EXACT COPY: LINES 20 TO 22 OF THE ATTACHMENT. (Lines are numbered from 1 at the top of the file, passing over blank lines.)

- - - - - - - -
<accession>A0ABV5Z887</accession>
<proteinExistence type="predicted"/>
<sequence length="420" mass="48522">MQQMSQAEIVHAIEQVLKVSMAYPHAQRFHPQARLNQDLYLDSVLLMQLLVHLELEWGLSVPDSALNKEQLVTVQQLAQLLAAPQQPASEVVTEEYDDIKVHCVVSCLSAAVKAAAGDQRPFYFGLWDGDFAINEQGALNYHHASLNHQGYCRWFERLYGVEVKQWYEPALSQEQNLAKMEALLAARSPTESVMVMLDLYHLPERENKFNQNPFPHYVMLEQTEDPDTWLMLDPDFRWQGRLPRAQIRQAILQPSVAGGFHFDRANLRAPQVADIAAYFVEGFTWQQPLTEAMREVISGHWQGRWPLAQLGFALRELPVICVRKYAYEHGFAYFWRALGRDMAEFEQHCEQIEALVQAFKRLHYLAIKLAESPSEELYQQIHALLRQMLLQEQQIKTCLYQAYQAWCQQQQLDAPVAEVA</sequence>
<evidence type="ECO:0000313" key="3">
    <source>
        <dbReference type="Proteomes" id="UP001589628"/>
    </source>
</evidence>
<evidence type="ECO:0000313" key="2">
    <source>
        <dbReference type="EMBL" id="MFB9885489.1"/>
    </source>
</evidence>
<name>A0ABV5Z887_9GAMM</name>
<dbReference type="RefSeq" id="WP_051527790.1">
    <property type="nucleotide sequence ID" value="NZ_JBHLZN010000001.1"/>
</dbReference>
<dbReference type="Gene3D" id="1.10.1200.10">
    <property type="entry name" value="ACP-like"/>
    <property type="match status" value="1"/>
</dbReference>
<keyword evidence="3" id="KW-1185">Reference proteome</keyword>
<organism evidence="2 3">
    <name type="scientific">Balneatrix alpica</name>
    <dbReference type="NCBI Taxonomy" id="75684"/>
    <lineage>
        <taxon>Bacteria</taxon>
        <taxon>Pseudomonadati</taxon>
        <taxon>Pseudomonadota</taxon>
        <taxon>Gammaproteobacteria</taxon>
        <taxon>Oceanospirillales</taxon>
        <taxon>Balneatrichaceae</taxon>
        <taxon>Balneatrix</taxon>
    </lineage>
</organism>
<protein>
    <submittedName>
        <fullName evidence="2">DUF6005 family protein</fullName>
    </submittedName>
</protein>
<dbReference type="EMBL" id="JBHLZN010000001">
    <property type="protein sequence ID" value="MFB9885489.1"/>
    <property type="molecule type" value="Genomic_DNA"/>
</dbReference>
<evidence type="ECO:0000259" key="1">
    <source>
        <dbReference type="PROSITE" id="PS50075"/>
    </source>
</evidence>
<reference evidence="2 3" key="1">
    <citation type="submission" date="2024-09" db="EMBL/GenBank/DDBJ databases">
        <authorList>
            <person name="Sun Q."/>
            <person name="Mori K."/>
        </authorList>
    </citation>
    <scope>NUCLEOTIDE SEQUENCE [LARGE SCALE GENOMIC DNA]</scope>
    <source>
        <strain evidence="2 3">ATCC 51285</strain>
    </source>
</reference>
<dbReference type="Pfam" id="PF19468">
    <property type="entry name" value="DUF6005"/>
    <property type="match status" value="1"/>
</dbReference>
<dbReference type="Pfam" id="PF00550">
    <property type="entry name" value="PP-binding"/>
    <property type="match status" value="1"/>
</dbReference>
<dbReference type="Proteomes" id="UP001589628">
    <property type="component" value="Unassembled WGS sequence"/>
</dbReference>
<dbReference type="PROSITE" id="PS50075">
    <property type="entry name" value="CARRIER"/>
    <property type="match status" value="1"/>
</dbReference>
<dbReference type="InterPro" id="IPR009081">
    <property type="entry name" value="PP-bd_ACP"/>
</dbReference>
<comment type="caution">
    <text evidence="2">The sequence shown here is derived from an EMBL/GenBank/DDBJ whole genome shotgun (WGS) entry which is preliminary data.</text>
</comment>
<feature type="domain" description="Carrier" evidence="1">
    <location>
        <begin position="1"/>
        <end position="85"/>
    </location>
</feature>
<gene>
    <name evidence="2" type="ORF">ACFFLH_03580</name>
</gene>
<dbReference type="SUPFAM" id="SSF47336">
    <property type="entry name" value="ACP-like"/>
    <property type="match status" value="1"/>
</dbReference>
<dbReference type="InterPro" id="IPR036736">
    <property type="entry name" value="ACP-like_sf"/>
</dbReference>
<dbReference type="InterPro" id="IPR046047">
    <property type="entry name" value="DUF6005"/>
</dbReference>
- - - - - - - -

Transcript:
    <property type="match status" value="1"/>
</dbReference>
<keyword evidence="3" id="KW-1185">Reference proteome</keyword>